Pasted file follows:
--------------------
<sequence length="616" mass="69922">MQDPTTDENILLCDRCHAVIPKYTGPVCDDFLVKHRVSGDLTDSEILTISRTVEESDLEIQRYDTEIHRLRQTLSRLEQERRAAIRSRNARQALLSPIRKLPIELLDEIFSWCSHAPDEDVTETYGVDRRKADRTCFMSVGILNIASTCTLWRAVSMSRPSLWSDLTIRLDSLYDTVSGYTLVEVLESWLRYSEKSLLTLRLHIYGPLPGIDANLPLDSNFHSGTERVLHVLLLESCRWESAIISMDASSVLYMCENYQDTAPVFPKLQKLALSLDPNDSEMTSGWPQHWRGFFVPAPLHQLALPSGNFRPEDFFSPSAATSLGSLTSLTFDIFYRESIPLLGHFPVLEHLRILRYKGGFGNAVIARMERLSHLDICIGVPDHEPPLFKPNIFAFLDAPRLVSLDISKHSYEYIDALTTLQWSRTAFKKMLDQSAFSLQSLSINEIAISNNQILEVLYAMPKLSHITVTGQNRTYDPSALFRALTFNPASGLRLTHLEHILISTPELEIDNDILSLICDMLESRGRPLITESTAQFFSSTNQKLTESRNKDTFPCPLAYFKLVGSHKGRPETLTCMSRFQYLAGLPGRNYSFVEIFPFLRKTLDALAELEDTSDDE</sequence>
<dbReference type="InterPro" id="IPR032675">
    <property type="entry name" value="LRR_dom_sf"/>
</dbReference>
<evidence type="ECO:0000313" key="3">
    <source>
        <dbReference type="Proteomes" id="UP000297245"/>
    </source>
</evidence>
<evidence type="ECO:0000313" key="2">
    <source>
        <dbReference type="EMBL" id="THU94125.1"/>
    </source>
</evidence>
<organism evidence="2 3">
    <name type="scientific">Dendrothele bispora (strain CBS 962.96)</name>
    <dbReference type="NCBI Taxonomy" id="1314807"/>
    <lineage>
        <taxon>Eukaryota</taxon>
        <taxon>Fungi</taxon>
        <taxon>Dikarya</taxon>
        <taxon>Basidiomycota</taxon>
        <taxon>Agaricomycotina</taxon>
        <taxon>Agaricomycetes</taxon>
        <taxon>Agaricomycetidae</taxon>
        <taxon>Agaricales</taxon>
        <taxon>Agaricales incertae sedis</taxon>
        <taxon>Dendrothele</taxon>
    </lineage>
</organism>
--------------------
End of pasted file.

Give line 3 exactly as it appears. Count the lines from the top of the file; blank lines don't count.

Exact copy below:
    <property type="entry name" value="LRR_dom_sf"/>